The Hon. V.A. CHAPMAN: I understand that. I hope I have made it clear, but perhaps I have not. I am trying to think of another word that could have been used. If I can put it this way: we are trying to introduce a process where, because of this technicality that was identified to us that has the effect of the revocation, we need to reinstate it prior to the revocation, having dealt with something that should not have revoked it. Do you see what I mean?
So there has been an allegation made and an arrest has occurred. That is what we are doing there. So no new bail conditions are imposed. As I said at the time, 'unconditionally' in this context means that no new bail conditions are imposed. It is really a technical matter that was brought to our attention that has resolved it now. Was there something else?
Mr Odenwalder: Whether there have been actual instances or actual case law that has affected that second decision about the revocation of bail.
The ACTING SPEAKER (Mr Cowdrey): Order!
The Hon. V.A. CHAPMAN: We will take that as just talking amongst ourselves. I think the question is: have there been instances where there has been a revocation as a result of what we are remedying today and somebody has been left vulnerable? For example, a witness has been hurt, then they have complained about it and of course then we have found that actually the condition did not exist anymore as a result of the revocation. I will just check that.
I am advised that there have been no examples given by the Chief Justice, just that he had been alerting us to the fact that this was a risk. I suppose those who sit in courts and have discussions about cases from time to time would say, 'I had a case before me today and this was the situation that arose, and it raises this very interesting point about, if the revocation has occurred, then how can we deal with a breach between the time of the arrest and the hearing in the District Court?'
Sometimes it can come about as a result of somebody saying, 'What if?' I have not been advised of any particular cases. I am going to look across to the member for Heysen; he might have come across some in his career. I am sure if it had been raised by the bar or by judges as a weakness, where somebody had been hurt as they had been left isolated—I think it is fair to say, certainly a long time ago when I was doing criminal work, that I had no idea that these conditions were not continuing until we got back into court, and I do not think my clients knew.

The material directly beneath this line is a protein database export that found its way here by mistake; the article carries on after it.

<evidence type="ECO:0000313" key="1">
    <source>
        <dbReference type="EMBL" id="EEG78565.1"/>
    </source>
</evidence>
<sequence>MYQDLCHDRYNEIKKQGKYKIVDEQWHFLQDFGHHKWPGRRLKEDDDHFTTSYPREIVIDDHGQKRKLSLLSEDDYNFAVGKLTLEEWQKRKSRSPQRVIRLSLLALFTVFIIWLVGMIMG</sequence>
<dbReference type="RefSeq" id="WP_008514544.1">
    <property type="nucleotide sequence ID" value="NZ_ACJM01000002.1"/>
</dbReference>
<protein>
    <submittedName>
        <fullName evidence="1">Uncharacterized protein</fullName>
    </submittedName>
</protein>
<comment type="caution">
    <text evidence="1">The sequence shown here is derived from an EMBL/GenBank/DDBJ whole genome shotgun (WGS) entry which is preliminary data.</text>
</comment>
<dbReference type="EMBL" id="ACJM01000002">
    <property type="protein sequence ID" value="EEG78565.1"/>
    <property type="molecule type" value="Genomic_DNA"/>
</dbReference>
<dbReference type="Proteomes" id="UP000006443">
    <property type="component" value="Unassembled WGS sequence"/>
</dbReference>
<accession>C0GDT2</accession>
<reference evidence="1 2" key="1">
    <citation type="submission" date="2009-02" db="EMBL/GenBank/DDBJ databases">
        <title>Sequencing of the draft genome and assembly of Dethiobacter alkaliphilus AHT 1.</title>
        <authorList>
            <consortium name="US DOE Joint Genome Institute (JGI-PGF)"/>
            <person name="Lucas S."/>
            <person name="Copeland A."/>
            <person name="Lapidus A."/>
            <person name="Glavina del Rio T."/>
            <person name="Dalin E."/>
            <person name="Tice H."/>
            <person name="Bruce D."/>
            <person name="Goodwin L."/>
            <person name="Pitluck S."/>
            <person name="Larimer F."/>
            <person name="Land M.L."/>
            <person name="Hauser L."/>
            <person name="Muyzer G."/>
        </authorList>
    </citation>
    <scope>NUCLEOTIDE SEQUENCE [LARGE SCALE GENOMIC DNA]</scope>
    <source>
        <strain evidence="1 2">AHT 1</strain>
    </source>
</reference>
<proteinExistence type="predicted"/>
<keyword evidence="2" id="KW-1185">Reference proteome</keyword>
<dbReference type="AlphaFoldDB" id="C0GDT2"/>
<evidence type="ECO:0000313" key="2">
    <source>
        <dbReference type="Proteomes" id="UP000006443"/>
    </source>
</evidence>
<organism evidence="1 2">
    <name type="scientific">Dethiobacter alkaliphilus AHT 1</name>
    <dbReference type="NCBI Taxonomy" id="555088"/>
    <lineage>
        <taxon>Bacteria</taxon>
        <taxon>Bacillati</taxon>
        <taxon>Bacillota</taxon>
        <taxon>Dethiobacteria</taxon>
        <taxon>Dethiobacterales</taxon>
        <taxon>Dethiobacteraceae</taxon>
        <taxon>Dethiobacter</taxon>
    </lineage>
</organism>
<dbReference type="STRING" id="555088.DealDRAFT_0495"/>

Mr Odenwalder: Hopefully the news does not get out today.
The Hon. V.A. CHAPMAN: It is probably a good thing, because they—
The ACTING SPEAKER (Mr Cowdrey): Please, can we refrain from interjecting. Attorney.
The Hon. V.A. CHAPMAN: —were probably under strict advice, which I am sure would be responsible for all counsel, to make sure that people were complying with the conditions that the court had set. If there was found to be some breach and they were ringing you up from the cells to say, 'I have been arrested. There has been a claim of breach that I have done such and such,' there has been no understanding of the actual lapse of that and that somehow or other they could freewheel their circumstances and leave the state, contact a witness, have a firearm—whatever bail conditions there were that could be then ignored.
We really have to be grateful to the Chief Justice in this instance for bringing the matter to our attention, and for the other excellent work done by stakeholders who, once they had a look at this issue, then wanted to tidy it up completely. I think we have captured it all. Certainly, at the time of this matter being considered I had some discussions with the DPP. They were consulted as a matter of course through this, together with the other usual agencies on these matters, and they were certainly keen to make sure that that was covered, unsurprisingly, for witnesses and for victims.
I think that probably covers most of the matters. I appreciate the indication of support by the shadow minister, and indeed the glowing support from other members who contributed to this debate, for these amendments. It does not entirely pertain to the narrowness of the bill before us, but we are talking about court structure.
I am pleased to confirm to the parliament today that His Excellency has approved the appointment of His Honour Chris Bleby as the newest member of the Supreme Court and the appeal court of South Australia. As he has had a long period of service as Solicitor-General, accordingly I have had valuable advice from him. The whole of South Australia has been the beneficiary of his advice and representation on our behalf in the High Court and other forums, I advise the parliament. He goes to the court with appreciation from me and I think from all South Australians for the work that he has contributed to date and congratulations are in order.
Bill read a second time.